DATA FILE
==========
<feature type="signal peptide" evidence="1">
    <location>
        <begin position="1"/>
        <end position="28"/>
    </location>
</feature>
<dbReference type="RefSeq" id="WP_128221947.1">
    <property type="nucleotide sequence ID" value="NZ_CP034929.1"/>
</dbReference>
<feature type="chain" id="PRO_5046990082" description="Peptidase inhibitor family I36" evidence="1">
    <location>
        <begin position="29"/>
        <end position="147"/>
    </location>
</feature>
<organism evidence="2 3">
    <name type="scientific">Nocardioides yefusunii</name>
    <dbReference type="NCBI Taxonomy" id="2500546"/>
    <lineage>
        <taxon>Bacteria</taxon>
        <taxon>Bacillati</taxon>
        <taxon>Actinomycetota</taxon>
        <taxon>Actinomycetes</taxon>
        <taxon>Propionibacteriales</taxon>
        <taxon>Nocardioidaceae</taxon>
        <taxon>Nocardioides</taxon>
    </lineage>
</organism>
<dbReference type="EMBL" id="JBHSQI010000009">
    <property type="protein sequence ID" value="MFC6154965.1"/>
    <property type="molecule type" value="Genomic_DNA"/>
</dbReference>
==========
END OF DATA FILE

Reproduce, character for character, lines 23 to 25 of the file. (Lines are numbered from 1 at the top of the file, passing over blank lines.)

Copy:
        <taxon>Actinomycetes</taxon>
        <taxon>Propionibacteriales</taxon>
        <taxon>Nocardioidaceae</taxon>